Electronic interfaces, platforms and marketplaces form a key layer in the digital infrastructure behind e-commerce, serving as gatekeepers between consumers and producers of digital content or digitally sold products.
These gatekeepers offer third-party companies access to a global market by providing their own infrastructure. It is therefore not surprising that their growth is often driven by a strong influx of third-party companies, which can expand internationally with their products and content without having to build their own technological infrastructure.
An increasing number of online retailers use such platforms for their e-commerce businesses, which has made these platforms an integral part of compliance procedures.
The EU VAT reform
On July 1, 2021 there was a big change in the European Union’s Value Added Tax (VAT) law, impacting online retailers, marketplaces and their e-commerce businesses across the EU. Since 1993, the VAT law in the European Union concerning cross-border e-commerce was in large part unchanged and was originally introduced for mail order businesses that used catalogues.
But EU member states realized a few years ago that EU VAT law was no longer on track with the developments taking place in the e-commerce ecosystem.
In the worst case, non-compliance with these regulations will mean that VAT will not have been paid for thousands of transactions.
This has led to many problems for marketplaces like Amazon, as they have a significant number of third-party merchants based outside the EU. For example, third-party merchants account for about 50%-60% of Amazon Germany’s revenue, and more than half of these merchants based in China.
The VAT problems that arise from this led to enormous tax losses in the past, because third-party merchants, especially those from China, did not declare the VAT that was actually due in the EU, giving them a huge market advantage over the EU merchants. The EU has recognized this and initiated the VAT reform, which primarily places responsibility on the marketplaces.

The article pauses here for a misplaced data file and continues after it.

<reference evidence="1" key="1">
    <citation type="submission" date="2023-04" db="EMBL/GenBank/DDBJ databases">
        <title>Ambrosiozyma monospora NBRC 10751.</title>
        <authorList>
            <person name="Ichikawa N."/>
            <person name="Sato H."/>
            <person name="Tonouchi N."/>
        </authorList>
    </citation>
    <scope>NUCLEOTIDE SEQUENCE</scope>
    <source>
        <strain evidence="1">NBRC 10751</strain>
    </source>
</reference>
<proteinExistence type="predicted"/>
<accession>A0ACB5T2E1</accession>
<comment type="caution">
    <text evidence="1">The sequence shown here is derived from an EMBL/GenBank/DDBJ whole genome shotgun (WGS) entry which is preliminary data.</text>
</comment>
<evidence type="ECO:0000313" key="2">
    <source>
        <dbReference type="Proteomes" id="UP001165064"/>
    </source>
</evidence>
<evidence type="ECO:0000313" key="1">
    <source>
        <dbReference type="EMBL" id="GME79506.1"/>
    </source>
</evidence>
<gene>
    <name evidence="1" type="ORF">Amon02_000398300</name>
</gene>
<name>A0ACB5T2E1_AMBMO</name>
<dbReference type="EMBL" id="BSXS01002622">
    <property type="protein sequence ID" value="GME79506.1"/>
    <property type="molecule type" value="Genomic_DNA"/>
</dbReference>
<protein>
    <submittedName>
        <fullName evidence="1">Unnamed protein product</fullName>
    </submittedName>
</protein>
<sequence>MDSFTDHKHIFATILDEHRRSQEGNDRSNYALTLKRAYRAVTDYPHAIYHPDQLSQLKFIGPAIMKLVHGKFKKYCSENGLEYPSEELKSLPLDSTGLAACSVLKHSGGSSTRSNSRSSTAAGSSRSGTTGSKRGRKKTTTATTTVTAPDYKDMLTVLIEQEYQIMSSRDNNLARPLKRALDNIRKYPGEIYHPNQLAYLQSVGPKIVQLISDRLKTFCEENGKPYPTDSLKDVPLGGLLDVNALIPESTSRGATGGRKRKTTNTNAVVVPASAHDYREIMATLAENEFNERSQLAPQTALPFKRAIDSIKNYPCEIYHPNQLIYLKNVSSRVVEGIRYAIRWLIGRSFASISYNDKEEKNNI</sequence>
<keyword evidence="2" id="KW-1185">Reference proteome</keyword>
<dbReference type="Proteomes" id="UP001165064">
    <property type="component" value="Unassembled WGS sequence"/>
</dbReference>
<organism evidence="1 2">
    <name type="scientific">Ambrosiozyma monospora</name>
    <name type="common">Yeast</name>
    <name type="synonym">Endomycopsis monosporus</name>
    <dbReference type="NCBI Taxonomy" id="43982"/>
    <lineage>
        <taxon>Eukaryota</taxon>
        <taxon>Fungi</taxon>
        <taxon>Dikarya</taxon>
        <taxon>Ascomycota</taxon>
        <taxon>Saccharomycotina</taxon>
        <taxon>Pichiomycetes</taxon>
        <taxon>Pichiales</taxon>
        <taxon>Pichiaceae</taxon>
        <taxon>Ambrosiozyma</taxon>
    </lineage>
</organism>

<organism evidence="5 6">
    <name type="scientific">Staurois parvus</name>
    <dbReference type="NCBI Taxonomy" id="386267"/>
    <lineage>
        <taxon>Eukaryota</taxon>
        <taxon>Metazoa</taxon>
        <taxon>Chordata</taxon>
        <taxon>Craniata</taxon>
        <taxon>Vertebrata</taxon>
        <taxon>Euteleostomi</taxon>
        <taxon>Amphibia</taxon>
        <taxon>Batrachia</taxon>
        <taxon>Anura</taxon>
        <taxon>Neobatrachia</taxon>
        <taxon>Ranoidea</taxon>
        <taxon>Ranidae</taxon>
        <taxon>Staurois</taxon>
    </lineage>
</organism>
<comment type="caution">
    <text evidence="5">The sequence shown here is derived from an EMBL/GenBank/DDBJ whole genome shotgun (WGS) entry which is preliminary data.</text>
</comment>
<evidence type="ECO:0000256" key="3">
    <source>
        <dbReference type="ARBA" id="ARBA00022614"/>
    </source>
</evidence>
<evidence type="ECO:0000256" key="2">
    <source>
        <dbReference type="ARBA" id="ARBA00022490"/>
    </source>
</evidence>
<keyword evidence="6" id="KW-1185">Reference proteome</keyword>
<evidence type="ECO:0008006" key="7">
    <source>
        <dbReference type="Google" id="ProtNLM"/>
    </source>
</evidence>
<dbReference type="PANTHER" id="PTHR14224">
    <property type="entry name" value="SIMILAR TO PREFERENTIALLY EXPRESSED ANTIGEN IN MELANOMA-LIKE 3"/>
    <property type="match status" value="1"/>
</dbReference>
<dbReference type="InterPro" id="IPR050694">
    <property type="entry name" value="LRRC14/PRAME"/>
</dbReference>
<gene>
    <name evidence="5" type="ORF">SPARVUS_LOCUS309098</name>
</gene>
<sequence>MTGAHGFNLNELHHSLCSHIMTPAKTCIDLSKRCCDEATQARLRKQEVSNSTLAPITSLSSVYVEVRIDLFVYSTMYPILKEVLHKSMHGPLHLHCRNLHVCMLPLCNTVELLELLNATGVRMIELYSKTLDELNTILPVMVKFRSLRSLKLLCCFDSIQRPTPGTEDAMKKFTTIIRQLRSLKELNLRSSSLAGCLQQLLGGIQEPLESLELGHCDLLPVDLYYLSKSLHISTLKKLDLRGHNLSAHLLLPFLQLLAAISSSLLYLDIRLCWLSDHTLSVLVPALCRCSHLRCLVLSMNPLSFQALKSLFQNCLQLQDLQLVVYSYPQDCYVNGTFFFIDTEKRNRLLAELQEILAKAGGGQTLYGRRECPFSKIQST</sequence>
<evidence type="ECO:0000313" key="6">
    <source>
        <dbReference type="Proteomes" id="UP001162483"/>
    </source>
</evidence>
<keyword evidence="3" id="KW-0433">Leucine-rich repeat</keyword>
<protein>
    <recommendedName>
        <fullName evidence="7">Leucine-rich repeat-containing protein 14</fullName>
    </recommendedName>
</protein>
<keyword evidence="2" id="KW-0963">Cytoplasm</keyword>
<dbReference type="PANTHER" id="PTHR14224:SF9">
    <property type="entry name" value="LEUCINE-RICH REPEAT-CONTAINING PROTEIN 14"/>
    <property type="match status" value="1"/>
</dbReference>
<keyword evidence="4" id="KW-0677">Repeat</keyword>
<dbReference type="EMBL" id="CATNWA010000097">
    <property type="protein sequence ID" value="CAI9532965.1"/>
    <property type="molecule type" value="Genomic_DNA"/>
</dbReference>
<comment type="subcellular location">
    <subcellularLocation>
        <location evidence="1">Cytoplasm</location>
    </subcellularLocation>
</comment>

The EU VAT e-commerce package, under specific circumstances, can make online sellers and marketplaces liable to pay VAT and leads to certain challenges and risks.
Since July, it has been key for marketplaces to determine the VAT due for every transaction and establish related processes such as VAT rate determination, invoicing, filing and reporting. This is applicable to marketplaces when they are liable to pay tax on transactions by sellers not based in the EU or for distance sales from non-EU countries.
Marketplaces have to be aware of additional indirect tax regulations to avoid massive tax and financial risks. Not adapting to the new regulations can result in paying VAT and interest retrospectively for the sales made on the platform. In Germany, this would mean paying 19% VAT on the net sales, with fines and interest added on top. In countries like Italy, the surcharges can reach up to 240%.
Broad range of VAT rates across the EU
It is not only necessary for online merchants to determine the VAT rate for their products, but marketplace operators, being liable for VAT under certain circumstances, also have to ensure the application of the correct VAT rate in every EU member state.